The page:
In many cases it is desirable to authenticate a ASP.NET web app using Windows Authentication. Allows you to avoid storing the username/password in clear text in the web.config file, and allows for the central management of accounts without the need to maintain SQL Server accounts.
Microsoft has some helpful instructions on how to accomplish all this for the .NET 2.0 framework. This article describes how to accomplish the configuration in .NET 2.0. The article also links to another article that describes how to create a service account for use with this type of authentication.
NOTE: All of this assumes that you want to use a single account for your web app and give that account access to the database. The application itself is responsible for authenticating users and making sure they have rights to perform all operations within your application. This is referred to as a trusted subsystem model. As such, the discussion below assumes that you are not using impersonation the users that are accessing your web app.
The same techniques can be applied to .NET 1.1 (and probably 1.0) ASP.NET apps. There are two ways to setup the Windows Authentication: using the Network Service account on your webserver (the easy way) and using a domain authenticated account specific for your application (the hard way).
Network Service Authentication
Starting with the Network Service account approach, you only need to do two things:
- Give the account access to your database via SQL Server Management studio (assuming SQL Server 2005; with 2000 you would use Enterprise Manager)
- Configure your connection string in your web.config file (or wherever you are storing it)
To configure SQL Server, create a new login with the login name:
So my web server, Fozzie, on the Example domain would be Example\Fozzie$. Be sure to use Windows Authentication when you create the login, and be sure to map the login to the appropriate users on your desired database.
To configure your database connection string, use one of the equivalent options Trusted_Connection=Yes or Integrated_Security=SSPI. So your database connection strings would be of the form (stolen from Microsoft article):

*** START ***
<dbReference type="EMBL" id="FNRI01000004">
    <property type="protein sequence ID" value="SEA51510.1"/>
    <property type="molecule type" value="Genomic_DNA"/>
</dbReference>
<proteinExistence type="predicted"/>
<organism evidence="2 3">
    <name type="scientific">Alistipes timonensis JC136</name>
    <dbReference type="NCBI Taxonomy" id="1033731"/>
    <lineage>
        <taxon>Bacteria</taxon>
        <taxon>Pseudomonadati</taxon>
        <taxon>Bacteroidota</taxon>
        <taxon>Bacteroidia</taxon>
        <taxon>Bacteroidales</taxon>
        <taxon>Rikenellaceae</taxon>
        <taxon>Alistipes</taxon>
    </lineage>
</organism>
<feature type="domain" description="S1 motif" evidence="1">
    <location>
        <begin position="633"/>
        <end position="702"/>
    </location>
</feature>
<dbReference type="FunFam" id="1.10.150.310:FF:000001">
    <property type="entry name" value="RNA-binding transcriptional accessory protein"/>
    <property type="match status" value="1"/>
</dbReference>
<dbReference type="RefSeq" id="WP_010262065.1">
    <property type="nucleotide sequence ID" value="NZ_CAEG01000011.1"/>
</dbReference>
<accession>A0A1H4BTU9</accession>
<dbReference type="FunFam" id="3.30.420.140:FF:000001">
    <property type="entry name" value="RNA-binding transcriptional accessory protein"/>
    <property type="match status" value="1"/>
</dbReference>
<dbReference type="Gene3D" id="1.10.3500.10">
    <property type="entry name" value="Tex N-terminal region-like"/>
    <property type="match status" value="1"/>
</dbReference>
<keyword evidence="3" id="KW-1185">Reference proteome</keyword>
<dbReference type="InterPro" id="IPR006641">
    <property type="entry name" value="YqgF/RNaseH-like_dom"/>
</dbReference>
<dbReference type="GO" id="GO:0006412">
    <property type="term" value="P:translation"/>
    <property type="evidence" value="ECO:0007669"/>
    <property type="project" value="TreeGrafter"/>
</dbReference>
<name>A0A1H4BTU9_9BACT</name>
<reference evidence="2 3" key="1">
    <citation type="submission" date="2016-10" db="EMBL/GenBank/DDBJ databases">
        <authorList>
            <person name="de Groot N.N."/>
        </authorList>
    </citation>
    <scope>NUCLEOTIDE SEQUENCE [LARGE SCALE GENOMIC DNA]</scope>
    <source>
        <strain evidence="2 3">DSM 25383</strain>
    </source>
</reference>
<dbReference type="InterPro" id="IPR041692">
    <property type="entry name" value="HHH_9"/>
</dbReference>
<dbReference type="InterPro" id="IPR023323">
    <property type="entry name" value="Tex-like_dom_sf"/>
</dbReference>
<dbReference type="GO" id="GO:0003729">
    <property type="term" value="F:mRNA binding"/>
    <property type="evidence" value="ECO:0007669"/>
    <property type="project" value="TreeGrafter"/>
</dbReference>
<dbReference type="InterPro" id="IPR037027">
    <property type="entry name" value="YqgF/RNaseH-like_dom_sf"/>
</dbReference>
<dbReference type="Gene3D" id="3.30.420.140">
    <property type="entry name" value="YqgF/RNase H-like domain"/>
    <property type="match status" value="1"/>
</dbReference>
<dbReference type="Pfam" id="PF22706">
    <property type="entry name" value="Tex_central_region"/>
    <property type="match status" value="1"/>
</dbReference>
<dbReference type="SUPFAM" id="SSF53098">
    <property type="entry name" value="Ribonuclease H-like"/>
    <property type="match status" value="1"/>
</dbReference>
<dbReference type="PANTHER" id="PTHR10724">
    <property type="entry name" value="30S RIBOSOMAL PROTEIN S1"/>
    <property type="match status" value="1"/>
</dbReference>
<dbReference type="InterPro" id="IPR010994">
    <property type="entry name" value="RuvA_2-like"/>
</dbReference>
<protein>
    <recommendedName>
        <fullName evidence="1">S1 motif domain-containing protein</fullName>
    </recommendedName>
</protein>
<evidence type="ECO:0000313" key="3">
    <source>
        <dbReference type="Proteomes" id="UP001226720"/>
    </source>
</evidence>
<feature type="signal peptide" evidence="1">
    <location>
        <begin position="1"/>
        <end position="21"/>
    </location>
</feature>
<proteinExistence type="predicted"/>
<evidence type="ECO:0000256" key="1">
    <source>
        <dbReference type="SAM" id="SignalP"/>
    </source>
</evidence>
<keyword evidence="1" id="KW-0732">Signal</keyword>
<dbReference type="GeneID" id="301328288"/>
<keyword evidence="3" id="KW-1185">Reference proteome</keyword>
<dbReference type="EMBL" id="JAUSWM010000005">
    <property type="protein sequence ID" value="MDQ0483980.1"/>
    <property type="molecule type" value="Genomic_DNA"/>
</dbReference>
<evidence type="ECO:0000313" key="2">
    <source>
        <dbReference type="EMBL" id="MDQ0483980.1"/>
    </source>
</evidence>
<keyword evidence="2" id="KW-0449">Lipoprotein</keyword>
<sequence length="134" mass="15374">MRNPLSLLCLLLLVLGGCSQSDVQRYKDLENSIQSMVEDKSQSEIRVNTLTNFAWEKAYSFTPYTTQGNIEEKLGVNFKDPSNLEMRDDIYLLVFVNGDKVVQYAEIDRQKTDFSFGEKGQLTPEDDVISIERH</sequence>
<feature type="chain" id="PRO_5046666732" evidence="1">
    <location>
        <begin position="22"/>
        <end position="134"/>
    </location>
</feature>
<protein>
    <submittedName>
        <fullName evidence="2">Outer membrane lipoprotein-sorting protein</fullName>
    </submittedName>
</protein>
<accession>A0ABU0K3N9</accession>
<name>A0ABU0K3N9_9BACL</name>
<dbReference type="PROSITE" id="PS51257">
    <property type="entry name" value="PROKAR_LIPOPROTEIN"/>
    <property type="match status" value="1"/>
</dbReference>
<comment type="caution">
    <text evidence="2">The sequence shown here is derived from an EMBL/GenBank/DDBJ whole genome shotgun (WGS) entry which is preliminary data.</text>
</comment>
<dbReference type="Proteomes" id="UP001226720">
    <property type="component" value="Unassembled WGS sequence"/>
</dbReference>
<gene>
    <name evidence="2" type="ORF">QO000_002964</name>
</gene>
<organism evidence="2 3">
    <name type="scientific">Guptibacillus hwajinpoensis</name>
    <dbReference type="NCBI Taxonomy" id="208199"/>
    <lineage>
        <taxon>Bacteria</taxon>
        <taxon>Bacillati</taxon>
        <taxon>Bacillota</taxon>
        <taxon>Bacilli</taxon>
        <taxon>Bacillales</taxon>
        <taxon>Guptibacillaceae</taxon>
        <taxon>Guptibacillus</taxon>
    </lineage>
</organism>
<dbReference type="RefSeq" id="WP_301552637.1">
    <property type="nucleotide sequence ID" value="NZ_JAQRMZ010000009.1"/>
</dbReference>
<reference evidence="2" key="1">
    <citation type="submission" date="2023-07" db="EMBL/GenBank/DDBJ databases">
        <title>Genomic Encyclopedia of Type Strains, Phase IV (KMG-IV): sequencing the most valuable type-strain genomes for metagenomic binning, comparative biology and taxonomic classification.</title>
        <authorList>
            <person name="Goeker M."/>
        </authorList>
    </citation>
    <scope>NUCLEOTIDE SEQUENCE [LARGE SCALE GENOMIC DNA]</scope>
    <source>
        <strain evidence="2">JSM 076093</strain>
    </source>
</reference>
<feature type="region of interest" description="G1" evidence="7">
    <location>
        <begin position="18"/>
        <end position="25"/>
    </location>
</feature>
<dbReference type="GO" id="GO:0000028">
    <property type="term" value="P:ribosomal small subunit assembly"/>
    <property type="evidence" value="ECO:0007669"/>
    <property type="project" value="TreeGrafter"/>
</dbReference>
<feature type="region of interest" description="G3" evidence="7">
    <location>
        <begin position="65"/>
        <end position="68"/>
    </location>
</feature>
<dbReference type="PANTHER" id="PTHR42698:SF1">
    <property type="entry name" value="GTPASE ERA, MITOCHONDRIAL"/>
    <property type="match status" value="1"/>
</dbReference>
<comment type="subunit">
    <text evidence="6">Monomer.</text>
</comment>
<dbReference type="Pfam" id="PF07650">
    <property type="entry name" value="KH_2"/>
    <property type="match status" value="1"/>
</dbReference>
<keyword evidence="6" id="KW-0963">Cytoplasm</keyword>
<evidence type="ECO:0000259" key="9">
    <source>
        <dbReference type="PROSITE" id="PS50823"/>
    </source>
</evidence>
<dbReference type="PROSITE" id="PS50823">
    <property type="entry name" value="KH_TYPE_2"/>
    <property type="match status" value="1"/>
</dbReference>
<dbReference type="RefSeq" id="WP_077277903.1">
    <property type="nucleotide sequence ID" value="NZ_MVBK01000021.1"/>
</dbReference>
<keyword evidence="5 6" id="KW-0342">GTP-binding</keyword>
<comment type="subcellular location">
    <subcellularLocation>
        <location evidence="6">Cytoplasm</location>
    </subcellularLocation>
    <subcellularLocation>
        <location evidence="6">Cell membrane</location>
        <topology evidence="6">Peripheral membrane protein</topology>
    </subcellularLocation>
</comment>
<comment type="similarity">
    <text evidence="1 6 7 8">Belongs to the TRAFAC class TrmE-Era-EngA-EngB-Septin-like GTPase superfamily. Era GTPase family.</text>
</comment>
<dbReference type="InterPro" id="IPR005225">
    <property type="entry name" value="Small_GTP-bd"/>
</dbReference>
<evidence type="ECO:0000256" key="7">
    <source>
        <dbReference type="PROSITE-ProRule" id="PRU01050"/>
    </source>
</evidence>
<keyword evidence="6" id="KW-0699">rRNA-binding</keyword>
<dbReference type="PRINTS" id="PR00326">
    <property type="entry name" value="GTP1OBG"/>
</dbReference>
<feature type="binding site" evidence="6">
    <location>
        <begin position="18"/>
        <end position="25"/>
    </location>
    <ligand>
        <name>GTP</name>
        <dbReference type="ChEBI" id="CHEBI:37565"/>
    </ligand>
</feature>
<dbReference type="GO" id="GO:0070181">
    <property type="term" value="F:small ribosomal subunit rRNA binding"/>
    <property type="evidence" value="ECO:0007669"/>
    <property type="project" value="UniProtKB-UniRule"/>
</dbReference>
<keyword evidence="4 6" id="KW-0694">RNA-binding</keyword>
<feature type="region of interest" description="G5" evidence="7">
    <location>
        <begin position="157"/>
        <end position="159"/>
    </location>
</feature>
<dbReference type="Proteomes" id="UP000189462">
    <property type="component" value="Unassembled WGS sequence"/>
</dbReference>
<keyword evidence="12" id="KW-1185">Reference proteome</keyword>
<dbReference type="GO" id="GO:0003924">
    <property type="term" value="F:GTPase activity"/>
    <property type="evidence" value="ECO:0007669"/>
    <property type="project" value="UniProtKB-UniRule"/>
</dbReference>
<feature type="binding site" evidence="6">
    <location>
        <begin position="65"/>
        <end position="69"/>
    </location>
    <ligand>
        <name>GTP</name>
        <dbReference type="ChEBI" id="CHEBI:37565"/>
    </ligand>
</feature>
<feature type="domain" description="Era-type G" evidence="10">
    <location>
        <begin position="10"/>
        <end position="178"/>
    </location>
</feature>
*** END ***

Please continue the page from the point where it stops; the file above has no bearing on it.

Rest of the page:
Initial Catalog=MyDb;Data Source=MyServer;Integrated Security=SSPI;
The disadvantage of using the Network Service account to authenticate your application with SQL Server is that all web applications running on the same server will use the same account to authenticate, and thus will have access to each other’s databases. If this is not acceptable, the other option is to use a domain account for your web app.
Using a domain account to run your web application will give you more granular control of the application’s access to resources and will allow you to isolate different applications running on the same server. Configuring a web application to run as a domain account involves the following steps:
- Create a domain account for use with the application
- Give account access to database in SQL server
- Give account needed rights to run ASP.NET application
- Revoke right for account to log on locally to computers
- Create app pool in IIS that uses the domain account as its process identity
- Configure web application to use custom app pool
- (optional)Create service principal names (SPNs) for the domain account
This blog post has some additional information about using a domain account to run an IIS app pool.